By Examiner Media Staff
What used to be a bustling street in Mount Kisco is now left quiet, aligned with businesses trying to stay afloat amid the coronavirus outbreak.
Since restaurants were forced to convert to dine-in services only two weeks ago, Isi Albanese, owner of Exit 4 Food Hall at 153 E. Main St., said he and his staff have had to adapt quickly with cases of COVID-19 on the rise. That now includes no-contact deliveries, curbside pickup and areas within the restaurant sealed off to adhere to the Centers for Disease Control and Prevention’s guidelines.
“We’re very lucky in a way that we can stay open; it’s not easy but we’re kind of getting by,” Albanese said. “We’re adapting every day to meet the needs of the community but to also stay safe.”
While no stranger to takeout and delivery, Albanese noted his delivery orders have spiked with his eatery now offering prepared to-go meals, meat and fish boxes, daily family meal options and quart-sized margaritas and Bloody Marys. Regular menu items are also available.
Like Albanese, restaurants, along with other small businesses throughout Westchester County, are altering their guidelines to accommodate community needs while also striving to bring in enough revenue to survive. Outside the food industry, places like Freyer’s Florist and Gifts and Pet Supplies Plus in Yorktown are both offering curbside pickup, with the former also delivering.
Aggie Shah, owner of A Maze in Pottery in Briarcliff Manor, said that while she closed her storefront with non-essential businesses mandated to shutter, she’s been running her business out of her home by offering interactive, do-it-yourself pottery kits for delivery.
Next week, she plans to host pottery classes through social media outlets.
Free delivery is currently offered for every order. Shah is delivering within a 10-mile radius on $50 orders, up to 15 miles with a $70 order within 20 miles on $100 orders. Supplies will also be delivered to those who sign up for classes, Shah said.
While her business mainly survived on large gatherings and special events, Shah noted the obvious struggle and financial burden she’s faced since shutting down two weeks ago. With rent due, along with incoming bills, she hopes to provide some income to her employees, despite them being temporarily laid off.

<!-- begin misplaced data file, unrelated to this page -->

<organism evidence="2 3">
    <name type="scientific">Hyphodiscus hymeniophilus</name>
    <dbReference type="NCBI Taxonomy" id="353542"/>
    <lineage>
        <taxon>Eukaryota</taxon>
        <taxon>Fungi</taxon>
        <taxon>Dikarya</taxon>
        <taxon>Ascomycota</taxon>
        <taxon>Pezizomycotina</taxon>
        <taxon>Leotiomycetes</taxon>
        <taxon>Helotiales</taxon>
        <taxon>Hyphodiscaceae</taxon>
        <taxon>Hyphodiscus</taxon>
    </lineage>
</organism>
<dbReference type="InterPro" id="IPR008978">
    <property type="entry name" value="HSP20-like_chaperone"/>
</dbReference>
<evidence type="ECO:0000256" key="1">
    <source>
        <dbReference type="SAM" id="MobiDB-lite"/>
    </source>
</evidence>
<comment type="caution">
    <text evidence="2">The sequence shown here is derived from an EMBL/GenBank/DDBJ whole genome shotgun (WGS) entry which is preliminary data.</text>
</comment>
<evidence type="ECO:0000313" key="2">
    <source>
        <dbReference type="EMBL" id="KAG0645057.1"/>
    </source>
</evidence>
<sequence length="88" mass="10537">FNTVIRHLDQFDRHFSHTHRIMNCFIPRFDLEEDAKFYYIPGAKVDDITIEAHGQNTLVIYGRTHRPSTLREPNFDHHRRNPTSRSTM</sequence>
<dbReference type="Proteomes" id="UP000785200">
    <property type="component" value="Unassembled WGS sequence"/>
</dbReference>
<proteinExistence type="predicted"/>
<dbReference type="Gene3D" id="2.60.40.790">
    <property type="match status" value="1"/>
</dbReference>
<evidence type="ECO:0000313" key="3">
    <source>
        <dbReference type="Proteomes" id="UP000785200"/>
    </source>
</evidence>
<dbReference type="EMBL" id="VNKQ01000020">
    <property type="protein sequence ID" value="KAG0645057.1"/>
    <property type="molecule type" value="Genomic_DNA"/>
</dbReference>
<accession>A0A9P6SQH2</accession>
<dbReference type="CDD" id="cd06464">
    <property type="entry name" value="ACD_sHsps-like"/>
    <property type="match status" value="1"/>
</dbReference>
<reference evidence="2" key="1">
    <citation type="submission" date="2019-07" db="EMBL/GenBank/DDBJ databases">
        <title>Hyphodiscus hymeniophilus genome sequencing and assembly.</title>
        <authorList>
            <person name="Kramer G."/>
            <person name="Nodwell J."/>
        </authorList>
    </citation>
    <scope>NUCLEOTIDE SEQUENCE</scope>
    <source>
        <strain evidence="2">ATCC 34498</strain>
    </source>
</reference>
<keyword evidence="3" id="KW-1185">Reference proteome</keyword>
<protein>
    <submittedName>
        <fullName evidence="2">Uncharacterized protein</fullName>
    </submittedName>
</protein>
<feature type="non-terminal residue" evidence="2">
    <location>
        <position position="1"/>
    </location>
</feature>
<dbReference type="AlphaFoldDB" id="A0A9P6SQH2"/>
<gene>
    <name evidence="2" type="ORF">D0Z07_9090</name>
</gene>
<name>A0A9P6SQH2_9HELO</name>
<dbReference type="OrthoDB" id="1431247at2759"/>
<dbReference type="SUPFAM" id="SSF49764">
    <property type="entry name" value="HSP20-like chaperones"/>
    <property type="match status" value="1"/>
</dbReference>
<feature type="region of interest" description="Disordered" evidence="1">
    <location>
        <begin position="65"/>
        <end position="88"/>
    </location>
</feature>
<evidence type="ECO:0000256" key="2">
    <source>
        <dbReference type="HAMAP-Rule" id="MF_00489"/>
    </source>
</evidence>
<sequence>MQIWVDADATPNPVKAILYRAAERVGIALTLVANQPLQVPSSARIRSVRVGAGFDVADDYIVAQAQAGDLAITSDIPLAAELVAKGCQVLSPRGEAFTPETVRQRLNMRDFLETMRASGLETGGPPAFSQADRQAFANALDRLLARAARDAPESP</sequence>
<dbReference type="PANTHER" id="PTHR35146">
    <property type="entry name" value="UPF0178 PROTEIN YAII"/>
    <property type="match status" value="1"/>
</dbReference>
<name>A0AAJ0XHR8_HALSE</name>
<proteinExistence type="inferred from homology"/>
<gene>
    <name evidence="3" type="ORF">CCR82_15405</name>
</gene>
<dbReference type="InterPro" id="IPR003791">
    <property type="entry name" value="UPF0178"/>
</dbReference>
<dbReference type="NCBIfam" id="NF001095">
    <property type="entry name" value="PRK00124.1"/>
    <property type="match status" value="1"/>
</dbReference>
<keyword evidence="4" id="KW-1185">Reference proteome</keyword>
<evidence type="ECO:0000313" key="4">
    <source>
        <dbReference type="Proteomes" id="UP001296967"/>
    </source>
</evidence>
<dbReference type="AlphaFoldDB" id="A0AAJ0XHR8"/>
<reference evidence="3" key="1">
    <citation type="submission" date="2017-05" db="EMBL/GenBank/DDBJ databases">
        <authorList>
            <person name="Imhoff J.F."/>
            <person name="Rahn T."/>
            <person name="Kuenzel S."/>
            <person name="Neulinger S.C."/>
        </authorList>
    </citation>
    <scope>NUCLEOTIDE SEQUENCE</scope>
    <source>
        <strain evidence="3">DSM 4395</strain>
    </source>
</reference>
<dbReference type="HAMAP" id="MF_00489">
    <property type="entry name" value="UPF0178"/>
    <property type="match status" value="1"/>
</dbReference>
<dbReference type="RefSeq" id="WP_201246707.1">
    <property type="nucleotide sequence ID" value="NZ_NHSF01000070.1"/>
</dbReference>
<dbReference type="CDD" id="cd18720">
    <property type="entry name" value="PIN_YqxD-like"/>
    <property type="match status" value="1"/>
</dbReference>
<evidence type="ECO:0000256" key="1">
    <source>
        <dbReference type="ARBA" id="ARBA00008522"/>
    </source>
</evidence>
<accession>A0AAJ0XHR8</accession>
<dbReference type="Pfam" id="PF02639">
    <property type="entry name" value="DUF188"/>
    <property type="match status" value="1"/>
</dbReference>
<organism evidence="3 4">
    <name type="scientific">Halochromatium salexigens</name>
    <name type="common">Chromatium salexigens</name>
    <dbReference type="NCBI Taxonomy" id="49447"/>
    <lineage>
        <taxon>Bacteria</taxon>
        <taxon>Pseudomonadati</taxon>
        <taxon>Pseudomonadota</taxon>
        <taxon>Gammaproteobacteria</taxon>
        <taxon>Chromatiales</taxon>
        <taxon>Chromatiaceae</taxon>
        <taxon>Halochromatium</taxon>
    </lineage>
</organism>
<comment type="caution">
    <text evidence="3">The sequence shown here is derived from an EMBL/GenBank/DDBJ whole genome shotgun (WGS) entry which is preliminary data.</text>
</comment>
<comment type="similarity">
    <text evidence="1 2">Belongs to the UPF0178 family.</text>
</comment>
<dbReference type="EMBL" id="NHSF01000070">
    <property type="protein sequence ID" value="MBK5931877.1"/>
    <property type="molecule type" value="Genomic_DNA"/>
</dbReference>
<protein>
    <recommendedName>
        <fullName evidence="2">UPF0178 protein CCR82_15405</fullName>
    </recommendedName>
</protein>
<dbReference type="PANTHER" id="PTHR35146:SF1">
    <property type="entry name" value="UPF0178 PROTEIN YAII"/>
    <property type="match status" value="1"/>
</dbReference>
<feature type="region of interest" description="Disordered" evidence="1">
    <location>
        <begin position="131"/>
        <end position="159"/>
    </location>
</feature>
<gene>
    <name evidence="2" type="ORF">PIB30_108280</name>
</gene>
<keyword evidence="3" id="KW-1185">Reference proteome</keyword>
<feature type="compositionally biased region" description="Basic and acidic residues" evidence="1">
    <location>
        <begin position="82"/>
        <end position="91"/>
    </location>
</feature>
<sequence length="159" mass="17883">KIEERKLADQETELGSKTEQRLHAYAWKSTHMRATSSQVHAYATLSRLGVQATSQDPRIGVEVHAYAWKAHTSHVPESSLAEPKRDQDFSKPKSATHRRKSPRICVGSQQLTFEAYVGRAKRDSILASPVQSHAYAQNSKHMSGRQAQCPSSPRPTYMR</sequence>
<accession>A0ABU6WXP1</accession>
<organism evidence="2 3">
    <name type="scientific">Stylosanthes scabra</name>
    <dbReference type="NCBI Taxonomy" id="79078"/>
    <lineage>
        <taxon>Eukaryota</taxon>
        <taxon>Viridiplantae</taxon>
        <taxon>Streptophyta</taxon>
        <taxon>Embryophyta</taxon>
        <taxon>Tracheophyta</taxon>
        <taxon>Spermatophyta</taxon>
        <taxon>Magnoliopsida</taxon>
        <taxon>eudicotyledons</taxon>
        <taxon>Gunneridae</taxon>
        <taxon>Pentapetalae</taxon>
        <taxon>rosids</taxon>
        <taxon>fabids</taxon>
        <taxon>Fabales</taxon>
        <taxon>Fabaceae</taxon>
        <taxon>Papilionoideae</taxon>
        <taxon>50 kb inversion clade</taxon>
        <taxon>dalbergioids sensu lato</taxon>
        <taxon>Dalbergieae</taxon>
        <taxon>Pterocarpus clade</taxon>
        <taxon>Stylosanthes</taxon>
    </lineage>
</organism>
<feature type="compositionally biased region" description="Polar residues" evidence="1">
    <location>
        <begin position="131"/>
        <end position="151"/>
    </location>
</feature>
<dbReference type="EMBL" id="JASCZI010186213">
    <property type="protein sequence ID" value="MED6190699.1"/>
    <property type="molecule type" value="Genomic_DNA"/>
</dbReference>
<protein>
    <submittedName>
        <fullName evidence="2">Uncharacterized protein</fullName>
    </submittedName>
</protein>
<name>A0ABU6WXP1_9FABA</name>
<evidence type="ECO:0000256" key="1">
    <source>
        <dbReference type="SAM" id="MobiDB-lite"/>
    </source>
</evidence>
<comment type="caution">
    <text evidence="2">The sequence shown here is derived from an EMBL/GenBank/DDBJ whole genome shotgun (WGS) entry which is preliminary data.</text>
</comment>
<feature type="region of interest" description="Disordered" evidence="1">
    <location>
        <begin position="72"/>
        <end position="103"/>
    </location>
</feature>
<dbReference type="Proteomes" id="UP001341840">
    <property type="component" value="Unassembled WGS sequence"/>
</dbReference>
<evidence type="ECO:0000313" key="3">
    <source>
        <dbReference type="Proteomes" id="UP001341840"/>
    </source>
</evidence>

“It’s hard because my business is small, and I’m offering deliveries now because I don’t know how long this is going to last,” Shah said. “It’s crazy the decisions you have to make now. Everything is complicated.”
With business owners like Shah transitioning to social media-based interactions, gyms, movie theaters and dance studios are also implementing similar methods.
Pleasantville gym Athletes Warehouse is currently offering remote training programs, with the Jacob Burns Film Center making virtual screenings of new films available for rent. Arc Stages is also hosting an array of virtual workshops throughout the week, including a virtual open mic night on Fridays at 7 p.m.
Additionally, the Music Conservatory of Westchester in White Plains is refusing to let the music stop amid recommendations to social distance. Through virtual lessons via interactive video platforms like Zoom, Skype and FaceTime, the organization believes students should not only continue to make progress but regain a sense of normalcy by maintaining their regular musical educations.
“Music has always been a source of inspiration, joy and comfort in all types of circumstances,” said Jean Newton, the conservatory’s executive director. “It is especially important in times of crisis. Music brings people together, and in today’s world we’re so lucky to have the capacity to do this even if we can’t all be in the same room.”
While businesses face a level of uncertainty moving forward, local owners are urging folks to stay safe but also shop and eat local to ensure small businesses can persevere through the current health crisis.
As Pappous Greek Kitchen owner Rui Cunha continues to see increased volume with takeout and delivery already a bulk of his Yorktown business, he doesn’t want to see neighboring restaurants and businesses close for good. Shopping local keeps them afloat, he said.
“It’s a rough time, especially for food places,” Cunha said. “Some of these people might not come back and that’s the scary part.”
Flour & Sun Bakery owner Cait Dwyer said she’s trying to stay open long enough to support not only herself and the community but her employees. The Pleasantville bakery is still producing cake and special orders but is now offering do-it-yourself baking kits. Home deliveries is also an option.
Dwyer said supporting her business, along with countless others throughout the county, provides an opportunity for both communities and its members to thrive. Keeping everyone employed and having money to complete your daily activity is important, she said.
“I don’t want my customers to think I’m taking advantage of them, but you’re supporting me and my employees,” Dwyer said. “You’re not just supporting my business; you’re supporting members of the community.”
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